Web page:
the end of the book (which is not just a recipe book, but is part
storybook, with tales that mirror my life) not only to wrap up the
book, but to tie up the connection between my former life in San
Francisco and my current life in Paris.
Do you think an immigrant to Paris ever feels truly
It's been said that you never feel more American than when you
leave America, and that's certainly true. Like other big cities,
Paris can be a tough place at time. And it's very difficult to
integrate into the culture. Fortunately I have an advantage, and
that's that people are always interested in pastry chefs, and
writing is considered a noble profession. So those have helped.
I also have a French partner, so I do a lot of things that a
typical American (or foreigner) might not get to experience. Plus
being here a while, I've made close friends. But still, I'm not
sure I'll ever feel exactly "at home" here. Cultural ties are very
strong and there are things about the United States I still miss:
Sharpies, organic crunchy peanut butter, and customer service, come
to mind. But there are things about Paris that make up for it.
(Although customer service isn't one of them.)
Your blog is immensely popular (and indexed on EYB).
How difficult is it to keep your best recipes back for your books
(or maybe you don't!)?
I think certain recipes are better on blogs while others work
better in books. I cook a lot of Asian foods at home, and some
Mexican, and it's hard to pop those in a book about Paris. Desserts
with several components work better in books so people can have a
book in the kitchen with them.
Books are part of a long, more thoughtful process than the blog,
which is meant to be more spontaneous and casual. In My Paris
Kitchen (as well as The Sweet Life in Paris), the recipes
are part of a longer story, so they work with the text to help me
communicate with readers, which I do with both working
Are you frustrated by the long, slow process of book
publishing now that you can publish recipes so quickly on your blog
and get instant feedback?
Writing a book is vastly different because you're creating a
document that people will refer to for years to come, so you need
to be especially careful that the text and recipes are exactly what
you want to say because they can't be changed. Whereas a blog is
more of a diary and running commentary, and tends to be more
casual. You're right that the process of writing a book is slow,
but in this age of "get it out there - quick!" it's nice to spend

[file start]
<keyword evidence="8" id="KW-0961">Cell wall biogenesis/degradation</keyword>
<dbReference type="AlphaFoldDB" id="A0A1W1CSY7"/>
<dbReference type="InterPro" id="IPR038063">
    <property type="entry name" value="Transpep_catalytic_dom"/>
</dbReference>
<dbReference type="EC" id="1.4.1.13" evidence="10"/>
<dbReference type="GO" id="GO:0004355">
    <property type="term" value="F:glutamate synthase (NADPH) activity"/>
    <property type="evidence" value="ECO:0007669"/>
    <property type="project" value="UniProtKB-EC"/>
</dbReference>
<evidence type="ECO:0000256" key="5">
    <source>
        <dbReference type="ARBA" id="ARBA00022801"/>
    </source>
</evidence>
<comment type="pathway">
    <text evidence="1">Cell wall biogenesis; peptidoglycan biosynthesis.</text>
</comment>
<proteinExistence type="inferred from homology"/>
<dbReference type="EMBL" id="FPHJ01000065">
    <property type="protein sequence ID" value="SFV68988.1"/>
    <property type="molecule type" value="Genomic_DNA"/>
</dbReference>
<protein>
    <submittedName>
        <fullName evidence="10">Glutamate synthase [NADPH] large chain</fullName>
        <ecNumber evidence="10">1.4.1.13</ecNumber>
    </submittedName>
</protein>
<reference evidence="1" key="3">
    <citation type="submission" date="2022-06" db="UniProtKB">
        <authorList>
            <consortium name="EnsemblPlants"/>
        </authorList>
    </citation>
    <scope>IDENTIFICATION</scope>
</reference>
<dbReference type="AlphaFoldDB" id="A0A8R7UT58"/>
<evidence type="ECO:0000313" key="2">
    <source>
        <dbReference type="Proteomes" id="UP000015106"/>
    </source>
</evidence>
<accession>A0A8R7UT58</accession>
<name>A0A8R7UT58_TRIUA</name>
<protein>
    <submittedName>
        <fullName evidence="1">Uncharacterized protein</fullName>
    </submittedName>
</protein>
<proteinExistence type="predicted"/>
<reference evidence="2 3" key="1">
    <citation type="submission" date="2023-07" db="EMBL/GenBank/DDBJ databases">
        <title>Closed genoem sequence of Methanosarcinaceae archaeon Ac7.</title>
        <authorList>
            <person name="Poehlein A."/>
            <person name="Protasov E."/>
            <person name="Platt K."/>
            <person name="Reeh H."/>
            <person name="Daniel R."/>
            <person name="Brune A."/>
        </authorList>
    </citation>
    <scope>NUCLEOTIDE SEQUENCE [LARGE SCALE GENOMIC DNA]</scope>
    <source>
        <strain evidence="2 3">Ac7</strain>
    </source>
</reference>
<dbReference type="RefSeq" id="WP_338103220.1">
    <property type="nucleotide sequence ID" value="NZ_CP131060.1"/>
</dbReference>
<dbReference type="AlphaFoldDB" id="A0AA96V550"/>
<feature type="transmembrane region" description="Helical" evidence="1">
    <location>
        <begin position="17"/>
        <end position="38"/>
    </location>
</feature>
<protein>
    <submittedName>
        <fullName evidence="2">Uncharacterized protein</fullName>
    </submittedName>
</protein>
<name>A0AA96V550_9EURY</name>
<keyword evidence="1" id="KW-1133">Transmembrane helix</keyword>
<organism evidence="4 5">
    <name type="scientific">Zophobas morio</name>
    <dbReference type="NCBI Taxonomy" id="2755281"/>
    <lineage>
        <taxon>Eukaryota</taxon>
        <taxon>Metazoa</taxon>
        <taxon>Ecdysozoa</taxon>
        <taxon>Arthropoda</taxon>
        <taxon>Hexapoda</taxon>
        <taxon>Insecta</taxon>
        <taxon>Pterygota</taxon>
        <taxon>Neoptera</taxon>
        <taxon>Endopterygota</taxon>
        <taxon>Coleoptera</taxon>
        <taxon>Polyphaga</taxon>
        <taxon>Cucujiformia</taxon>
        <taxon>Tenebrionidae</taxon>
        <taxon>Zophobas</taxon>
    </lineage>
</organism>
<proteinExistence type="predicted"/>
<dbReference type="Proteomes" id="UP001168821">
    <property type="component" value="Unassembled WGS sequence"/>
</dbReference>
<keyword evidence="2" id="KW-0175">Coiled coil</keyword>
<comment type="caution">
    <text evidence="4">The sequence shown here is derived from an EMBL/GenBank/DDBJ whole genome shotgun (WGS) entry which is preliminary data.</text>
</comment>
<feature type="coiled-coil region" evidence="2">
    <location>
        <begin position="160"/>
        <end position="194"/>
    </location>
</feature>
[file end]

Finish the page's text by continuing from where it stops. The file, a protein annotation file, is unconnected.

the time working on something that will have lasting value. (Folks
write that they still bake from my first book - Room for Dessert - which was released
in 1999, which shows that people still value cookbooks as much as
The process of writing a book is much more measured than
writing a blog. People often don't realize how many stages a book
goes through. Writing a book takes at least a year (I spent two
years writing and testing recipes for My Paris Kitchen).
To me, writing and recipe testing is almost a 24/7 job, and when
I'm working on a book, that's almost all I think about as it
becomes a major part of my life. The next stage, editing, is tough
because someone else is scanning your words and thoughts, asking
for revisions or following up. Then there is taking the
pictures (which is one of my favorite parts), then the book goes
into production with designers and so forth. It takes a while, yes.
But when you hold that finished book in your hand, well, I can't
think of anything that feels better.
When writing the recipes, how much did you need to
adapt ingredients, bearing in mind it may be hard for your readers
to get some of those you find in Paris?
Fortunately the range of what is available in America has
expanded greatly and thing that are common in France and used in
French cooking, like Swiss chard, Comté cheese, frisée, shallots,
bittersweet dark chocolate, Dijon mustard, and olive oil, can be
found in most supermarkets. For this book, I called butchers in
America to find out about what cuts of meat were common, and I have
my recipes tested in the US with products available there since
they can be different from those in France. Most people are pretty
adept at using the internet and you can really find anything you
want, although I still try to stick with ingredients people can get
fairly easily, because not everyone wants to wait for a delivery to
You will shortly be doing a book tour to promote the
new book. How can your fans find out where they might meet
I put events on the Schedule page at my
website and in my newsletter, but I also put them on my
Facebook page and Twitter stream, which are more immediate ways to
let people know where I will be. I always want to go everywhere
because I love meeting people.